I rarely watch movies, so the fact that I’ve sat down this week and watched two movies that were good enough to hold my attention and yet not good enough to be actually good movies says something. I’m not sure what.
The most recent one was Freedomland, which could have been titled A Bunch of Folks from HBO and Samuel L. Jackson. And you have to ask yourself, how could a movie with a bunch of folks from HBO and Samuel L. Jackson go so off-track from good into Eh?
For starters, I blame Julianne Moore, who can’t seem to decide if her character is secretly on drugs, mentally fourteen, or an evil genius with a tiny vocabulary. In the movie, she’s supposed to work for a daycare in the projects and supposedly has the respect of everyone in the projects because she’s there so much. From the little we see of her, she’s so strange and fucked up that you just can’t believe that anyone would hire her. Now, I know we’re seeing her at a moment of grave crisis, but there’s no hint that there’s a woman there that people would trust with their kids.
Being working class is not the same thing as being so stupid and weird you can barely function.
Second, she looks so bad that it’s distracting. I don’t know if she’s just too thin or if the director thought it was a good idea for her to look like her skull was going to come busting through her skin at any moment, but she didn’t look like a human being. Now, I know she was supposed to not look like a glamorous movie star, but Edie Falco didn’t look like a glamorous movie star; she looked like a normal human being.
And, Moore’s character is supposed to have had an affair with this dude who has the most beautiful girlfriend in the whole movie. But there’s nothing in her portrayal of her character that gives you any hint as to why he’d be willing to risk so much to have an affair with her and then risk so much again to help her later. She’s funky looking and she’s funky acting and Moore gives us no hint, I don’t think, of what the character is like normally that seems any different than that.
But for finishers, I blame the writing. Seriously, important characters just wander out of the movie like they forgot to get something at the grocery store and must be off now. Ron Eldred’s character is Julianne Moore’s character’s brother and a cop. When he discovers that he’s been wrong, that his actions were totally unwarranted, he just storms off and we never see him again.
On the other hand, though, it’s a really interesting movie and there’s some fine acting in it. Samuel L. Jackson is really, really good and the movie does a great job of showing how folks with different agendas can facilitate injustice. It’s just not somehow able to realize all the promise of being a good movie.
The other movie we saw was Idlewild, which we finally just gave up on being a movie that would exactly make sense or have a coherent plot or a focus of any sort. Really, watching the whole movie is akin to being told repeatedly to “Look over there!” “Look over there!” which is fine, for what its worth, because the movie gives you so much to look at.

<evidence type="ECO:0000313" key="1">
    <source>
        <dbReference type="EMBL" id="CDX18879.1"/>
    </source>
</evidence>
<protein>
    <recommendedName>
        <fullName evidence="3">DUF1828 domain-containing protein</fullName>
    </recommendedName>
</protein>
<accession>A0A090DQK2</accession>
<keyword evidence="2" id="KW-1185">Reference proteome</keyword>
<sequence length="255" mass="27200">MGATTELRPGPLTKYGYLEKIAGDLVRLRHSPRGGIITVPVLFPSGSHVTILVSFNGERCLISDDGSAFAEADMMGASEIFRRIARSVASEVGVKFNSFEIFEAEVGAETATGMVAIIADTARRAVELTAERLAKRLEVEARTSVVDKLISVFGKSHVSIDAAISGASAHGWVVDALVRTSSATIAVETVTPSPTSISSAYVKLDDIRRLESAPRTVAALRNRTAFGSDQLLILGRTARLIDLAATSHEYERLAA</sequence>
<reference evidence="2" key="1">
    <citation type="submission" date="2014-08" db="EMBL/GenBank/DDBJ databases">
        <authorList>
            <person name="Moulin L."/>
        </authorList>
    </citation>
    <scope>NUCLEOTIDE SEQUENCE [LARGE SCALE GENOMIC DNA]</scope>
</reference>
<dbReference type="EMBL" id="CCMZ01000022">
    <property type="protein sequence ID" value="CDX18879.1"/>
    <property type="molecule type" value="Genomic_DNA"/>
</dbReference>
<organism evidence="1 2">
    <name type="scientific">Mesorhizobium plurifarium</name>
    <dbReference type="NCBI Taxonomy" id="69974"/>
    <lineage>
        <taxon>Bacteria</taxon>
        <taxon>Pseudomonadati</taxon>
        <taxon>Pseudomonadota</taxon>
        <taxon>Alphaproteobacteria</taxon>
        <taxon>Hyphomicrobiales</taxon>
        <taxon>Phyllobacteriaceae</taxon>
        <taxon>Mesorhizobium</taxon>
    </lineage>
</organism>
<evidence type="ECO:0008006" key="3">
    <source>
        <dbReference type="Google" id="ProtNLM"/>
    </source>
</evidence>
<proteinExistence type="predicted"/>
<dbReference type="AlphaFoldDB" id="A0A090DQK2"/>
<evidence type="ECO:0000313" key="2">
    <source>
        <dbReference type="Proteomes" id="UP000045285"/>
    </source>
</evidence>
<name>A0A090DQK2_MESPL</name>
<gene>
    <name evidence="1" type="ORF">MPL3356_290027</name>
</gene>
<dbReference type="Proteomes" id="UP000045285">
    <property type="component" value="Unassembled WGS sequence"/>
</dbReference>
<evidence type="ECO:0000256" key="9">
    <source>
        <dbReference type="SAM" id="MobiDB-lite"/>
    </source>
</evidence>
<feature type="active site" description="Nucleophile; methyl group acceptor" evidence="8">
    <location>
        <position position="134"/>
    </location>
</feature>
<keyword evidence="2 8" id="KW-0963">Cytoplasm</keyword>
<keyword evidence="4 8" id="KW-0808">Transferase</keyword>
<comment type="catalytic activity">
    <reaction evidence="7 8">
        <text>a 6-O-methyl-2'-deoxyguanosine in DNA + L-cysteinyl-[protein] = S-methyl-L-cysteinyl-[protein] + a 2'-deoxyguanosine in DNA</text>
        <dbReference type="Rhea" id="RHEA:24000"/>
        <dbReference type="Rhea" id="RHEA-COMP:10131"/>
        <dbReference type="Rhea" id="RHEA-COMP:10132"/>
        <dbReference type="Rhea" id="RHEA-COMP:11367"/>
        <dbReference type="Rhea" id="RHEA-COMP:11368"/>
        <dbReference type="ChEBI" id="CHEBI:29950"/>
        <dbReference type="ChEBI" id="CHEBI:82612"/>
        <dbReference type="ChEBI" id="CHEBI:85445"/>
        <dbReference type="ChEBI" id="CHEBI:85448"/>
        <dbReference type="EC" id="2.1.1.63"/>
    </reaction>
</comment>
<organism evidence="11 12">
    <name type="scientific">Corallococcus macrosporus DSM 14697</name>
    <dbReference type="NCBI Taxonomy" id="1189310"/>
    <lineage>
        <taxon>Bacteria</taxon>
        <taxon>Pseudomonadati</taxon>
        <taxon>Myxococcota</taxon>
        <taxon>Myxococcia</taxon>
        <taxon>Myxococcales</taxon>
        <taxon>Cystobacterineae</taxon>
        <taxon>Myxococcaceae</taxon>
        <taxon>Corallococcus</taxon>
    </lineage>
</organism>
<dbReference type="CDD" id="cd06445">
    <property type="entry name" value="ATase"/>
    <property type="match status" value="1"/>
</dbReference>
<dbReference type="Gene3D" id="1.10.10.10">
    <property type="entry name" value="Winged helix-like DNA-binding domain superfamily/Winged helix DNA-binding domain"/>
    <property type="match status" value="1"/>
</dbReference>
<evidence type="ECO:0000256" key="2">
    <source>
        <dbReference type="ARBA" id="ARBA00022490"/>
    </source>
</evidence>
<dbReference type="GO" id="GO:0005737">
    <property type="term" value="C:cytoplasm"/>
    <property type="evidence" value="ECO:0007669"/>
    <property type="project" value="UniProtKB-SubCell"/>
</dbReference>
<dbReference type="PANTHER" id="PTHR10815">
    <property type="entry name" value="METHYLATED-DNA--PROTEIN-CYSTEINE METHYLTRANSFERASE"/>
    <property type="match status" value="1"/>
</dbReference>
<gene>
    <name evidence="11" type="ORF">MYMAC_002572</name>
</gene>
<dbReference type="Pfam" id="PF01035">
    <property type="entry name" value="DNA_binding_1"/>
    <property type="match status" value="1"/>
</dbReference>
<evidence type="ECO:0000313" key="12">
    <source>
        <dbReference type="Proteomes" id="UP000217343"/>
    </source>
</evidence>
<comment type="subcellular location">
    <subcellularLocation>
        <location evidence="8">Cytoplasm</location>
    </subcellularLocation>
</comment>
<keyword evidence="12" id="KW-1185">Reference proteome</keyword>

And, after about twenty minutes, the Professor and I were convinced that the one thing Nashville is missing is a place you can go and drink and dance and watch singers backed by a live band and surrounded by topless dancers.
When we approached Mack about giving us the start-up money for such a venture, he wanted to see a business plan. What, though, is there to see? There will be singing, and dancing, and live music, and boobs and butts jiggling, and hot men in long fur coats strutting around in ways that make us swoon and I will wear a dress that hoists my tits clear up to here and gives me such cleavage that straight men can’t talk coherently when I’m in their presence.
What more could a moneyman possibly need to know?
But, y’all, he threw back his head and laughed at us, laughed like his chest had cracked open and giggles were pouring out all over the easy-chair. He laughed in that way where you have to put your hand on your sternum for fear something important is going to jar loose and you want to be able to catch it.
Then he looks over at us and says, “There are live musicians, too?!” like zombie musicians he could have gotten behind, but this?
“What?” I ask, “You don’t like live music.”
“So, I have to deal with waiters, bartenders, strippers, singers, and live musicians?”
He laughs some more. “Can we maybe brainstorm about another batch of people notorious for being unreliable and difficult to work with and get them involved, too?”
“Don’t make fun of us. It’s a good idea.”
“Maybe we can get into the drug selling business, too. That would at least get folks to work on time. ‘Be here by 5:30 or you won’t get the staff discount.'”
“See, there you go. We sell drugs and you’ll have your start-up money back in no time.”
He wasn’t convinced.
Anyway, needless to say, if anyone does open something like Church here in Nashville, it’s not going to be us.